In the new maritime strategy, the submarine will need a new range of tactical systems and payloads. We need innovative solutions, like the Littoral Warfare Weapon, which will allow us to maintain security while conducting higher risk missions, like Special Operations Force (SOF) insertion or ISR in the littorals. We need to be able to reliably employ UAVs and UUVs while operating submerged. And to be able to tactically control them with the ability to receive and direct Fire Support electronically.
They will need to be modular, integrated with other payload systems and affordable. But, Commercial off the Shelf Technology is not the panacea for providing these new systems at reduced cost. We have found that these proven technologies still require careful planning, good engineering and hard work to ensure they provide reliable capability at the right cost.
The message I want to clearly get across is that we need more reliability from our ships and tactical systems with less maintenance time required.
Thus far I have spoken a great deal about SSNs, but our SSBNs are a vital part of the Submarine Force and will also play a critical role in the new Maritime Strategy. The men on our ballistic missile ships make up 32% of the operating personnel in the Force. Like the fast attacks, they are in high demand because they are the only I 00% survivable leg of the Strategic Triad.
Our 14 SSBNs are currently meeting the COCOM demand. For the next 11 years, we will have more than one SSBN in an Engineered Refueling Overhauls at one time, and we are just meeting our employment requirements with degrades on a case by case basis. There is no room for an overhaul to overrun. We don’t have the flexibility to absorb that maintenance delay and meet our commitments to STRATCOM. Any further degrade of a submarine requirement could have a significant impact on STRATCOM ability to execute their mission. We can let this happen.
The OHIO Class ships begin decommissioning in 2027. Planning for the replacement Sea Based Strategic Deterrent is being considered. The 30-year shipbuilding plan calls for a 20 I 9 construction start date with design efforts starting in 2014. A recent Rand Corporation Study recommended commencing design efforts 5 years early in order to maintain the industrial design base and achieve a more mature design at the start of construction, saving money in the long run. RADM Mauney, Director Submarine Warfare Division, OPNA V N87, will speak to you next and provide more detail on this project.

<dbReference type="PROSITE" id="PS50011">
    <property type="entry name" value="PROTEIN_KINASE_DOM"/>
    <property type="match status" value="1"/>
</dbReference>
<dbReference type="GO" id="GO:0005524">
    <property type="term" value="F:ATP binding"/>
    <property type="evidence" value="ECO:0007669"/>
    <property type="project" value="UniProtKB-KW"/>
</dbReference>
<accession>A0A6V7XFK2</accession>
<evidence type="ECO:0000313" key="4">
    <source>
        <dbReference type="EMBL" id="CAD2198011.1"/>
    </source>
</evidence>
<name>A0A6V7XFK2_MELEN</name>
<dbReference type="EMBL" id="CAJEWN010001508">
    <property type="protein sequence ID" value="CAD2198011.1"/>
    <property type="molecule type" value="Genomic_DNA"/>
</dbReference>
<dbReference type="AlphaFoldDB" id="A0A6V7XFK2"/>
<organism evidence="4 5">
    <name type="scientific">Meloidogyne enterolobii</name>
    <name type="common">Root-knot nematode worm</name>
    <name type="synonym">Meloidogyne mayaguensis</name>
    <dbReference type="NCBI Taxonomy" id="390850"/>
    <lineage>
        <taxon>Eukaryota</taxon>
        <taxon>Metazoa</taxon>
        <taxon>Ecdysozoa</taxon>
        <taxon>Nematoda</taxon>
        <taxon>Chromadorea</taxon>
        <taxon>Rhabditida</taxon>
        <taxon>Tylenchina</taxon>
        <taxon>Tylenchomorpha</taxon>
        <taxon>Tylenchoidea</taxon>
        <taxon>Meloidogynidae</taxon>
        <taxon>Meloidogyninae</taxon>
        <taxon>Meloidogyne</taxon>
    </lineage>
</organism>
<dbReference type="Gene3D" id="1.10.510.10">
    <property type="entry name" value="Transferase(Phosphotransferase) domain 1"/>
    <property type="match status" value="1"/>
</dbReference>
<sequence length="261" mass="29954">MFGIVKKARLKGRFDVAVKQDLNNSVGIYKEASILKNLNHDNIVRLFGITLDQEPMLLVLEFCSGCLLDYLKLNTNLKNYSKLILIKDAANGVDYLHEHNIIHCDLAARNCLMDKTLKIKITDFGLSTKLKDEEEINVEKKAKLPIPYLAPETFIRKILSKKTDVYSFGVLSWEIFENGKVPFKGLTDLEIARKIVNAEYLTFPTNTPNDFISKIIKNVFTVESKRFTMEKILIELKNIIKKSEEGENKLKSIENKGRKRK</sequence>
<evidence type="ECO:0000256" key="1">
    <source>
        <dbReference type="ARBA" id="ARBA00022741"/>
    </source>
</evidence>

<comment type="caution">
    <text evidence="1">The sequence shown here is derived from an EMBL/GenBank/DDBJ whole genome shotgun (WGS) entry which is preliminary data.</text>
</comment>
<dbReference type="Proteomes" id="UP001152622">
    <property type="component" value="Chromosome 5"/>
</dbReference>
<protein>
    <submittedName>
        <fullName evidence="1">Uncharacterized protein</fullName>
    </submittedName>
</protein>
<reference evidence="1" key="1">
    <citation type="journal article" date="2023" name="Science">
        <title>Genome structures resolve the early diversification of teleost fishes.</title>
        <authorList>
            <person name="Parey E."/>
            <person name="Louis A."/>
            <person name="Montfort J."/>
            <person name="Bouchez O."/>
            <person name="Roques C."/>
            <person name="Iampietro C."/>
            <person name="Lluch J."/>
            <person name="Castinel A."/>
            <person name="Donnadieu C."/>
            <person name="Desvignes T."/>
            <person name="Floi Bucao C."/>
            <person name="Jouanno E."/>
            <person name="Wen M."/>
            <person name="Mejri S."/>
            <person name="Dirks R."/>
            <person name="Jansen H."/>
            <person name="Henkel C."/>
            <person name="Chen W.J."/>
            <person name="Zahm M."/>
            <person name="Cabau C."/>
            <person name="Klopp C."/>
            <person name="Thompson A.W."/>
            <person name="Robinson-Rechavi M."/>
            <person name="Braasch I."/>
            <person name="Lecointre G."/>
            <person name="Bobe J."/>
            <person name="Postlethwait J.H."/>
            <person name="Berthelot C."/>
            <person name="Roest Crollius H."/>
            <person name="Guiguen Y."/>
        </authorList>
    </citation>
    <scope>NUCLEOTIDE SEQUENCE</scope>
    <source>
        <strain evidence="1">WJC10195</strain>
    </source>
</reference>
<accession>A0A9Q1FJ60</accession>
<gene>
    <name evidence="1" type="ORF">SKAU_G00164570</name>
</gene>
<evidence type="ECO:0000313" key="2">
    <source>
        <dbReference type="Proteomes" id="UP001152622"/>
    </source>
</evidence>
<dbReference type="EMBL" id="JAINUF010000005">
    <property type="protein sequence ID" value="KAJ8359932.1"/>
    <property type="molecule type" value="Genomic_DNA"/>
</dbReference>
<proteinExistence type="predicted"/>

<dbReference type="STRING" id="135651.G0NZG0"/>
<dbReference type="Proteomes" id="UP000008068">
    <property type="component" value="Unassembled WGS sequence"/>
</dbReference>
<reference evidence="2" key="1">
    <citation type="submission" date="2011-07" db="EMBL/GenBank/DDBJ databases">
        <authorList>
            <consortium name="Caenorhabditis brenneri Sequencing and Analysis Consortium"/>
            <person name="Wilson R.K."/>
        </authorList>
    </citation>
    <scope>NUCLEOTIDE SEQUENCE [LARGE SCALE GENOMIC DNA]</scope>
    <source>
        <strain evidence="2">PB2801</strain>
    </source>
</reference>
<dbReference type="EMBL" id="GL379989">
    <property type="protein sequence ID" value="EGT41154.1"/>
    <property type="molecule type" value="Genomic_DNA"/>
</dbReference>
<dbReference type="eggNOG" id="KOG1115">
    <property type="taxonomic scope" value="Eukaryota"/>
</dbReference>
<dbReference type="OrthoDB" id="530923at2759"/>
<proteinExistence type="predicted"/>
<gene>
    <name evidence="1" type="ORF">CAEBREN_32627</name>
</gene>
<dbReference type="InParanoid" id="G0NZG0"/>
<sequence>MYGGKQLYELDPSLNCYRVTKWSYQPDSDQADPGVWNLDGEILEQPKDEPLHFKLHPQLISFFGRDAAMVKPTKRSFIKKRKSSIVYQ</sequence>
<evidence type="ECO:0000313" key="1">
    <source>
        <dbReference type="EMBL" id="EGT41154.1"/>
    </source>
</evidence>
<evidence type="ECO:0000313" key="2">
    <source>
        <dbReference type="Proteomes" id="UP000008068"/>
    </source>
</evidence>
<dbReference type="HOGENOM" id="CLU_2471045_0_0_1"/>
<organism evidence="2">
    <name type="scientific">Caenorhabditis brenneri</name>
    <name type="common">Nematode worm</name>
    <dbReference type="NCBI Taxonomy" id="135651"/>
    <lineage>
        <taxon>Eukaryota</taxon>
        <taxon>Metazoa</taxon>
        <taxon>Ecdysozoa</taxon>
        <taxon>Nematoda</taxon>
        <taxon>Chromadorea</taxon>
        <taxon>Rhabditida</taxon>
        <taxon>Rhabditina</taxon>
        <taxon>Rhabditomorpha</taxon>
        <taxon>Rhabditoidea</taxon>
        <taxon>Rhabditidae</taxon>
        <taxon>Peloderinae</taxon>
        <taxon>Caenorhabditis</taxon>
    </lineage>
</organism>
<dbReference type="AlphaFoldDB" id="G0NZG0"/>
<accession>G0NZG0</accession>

SSGN is a reality!
Twelve years ago, the idea was developed to take advantage of the highly successful OHIO Class submarines that were no longer needed for their strategic mission and convert them into powerful multi-mission platforms.
This fall the first conversion, USS OHIO, will make her first SSGN deployment and the others are following shortly behind. The FLORIDA completed a highly successful Strike Op Eval this past Summer and will deploy in the Spring of 2008. MICHIGAN is finishing up her modernization and will soon begin her first 15 month operational cycle. The last, but certainly not the least SSGN, the GEORGIA will return to service in March of next year. They are here on budget and on schedule. And they have arrived just in time. The COCOM demand is high. OHIO’s first deployment will be to the U.S. Pacific Command’s Area of Responsibility. This part of the world is becoming an increasing area of concern. RDML(sel) Bonnelli, Deputy Commander Naval Special Warfare Command will tell you more about the need for SSGN in the Pacific tomorrow.
As you can see, the demands on the Submarine Force are great and are growing. To maintain the competitive advantage with a shrinking force, we must continue to employ Lee Iacocca’s nm faster strategy and do it better by delivering ship’s on time, on budget and with highly reliable capabilities.
Thank you for your attention and I look forward to hearing your thoughts and ideas over the next few days.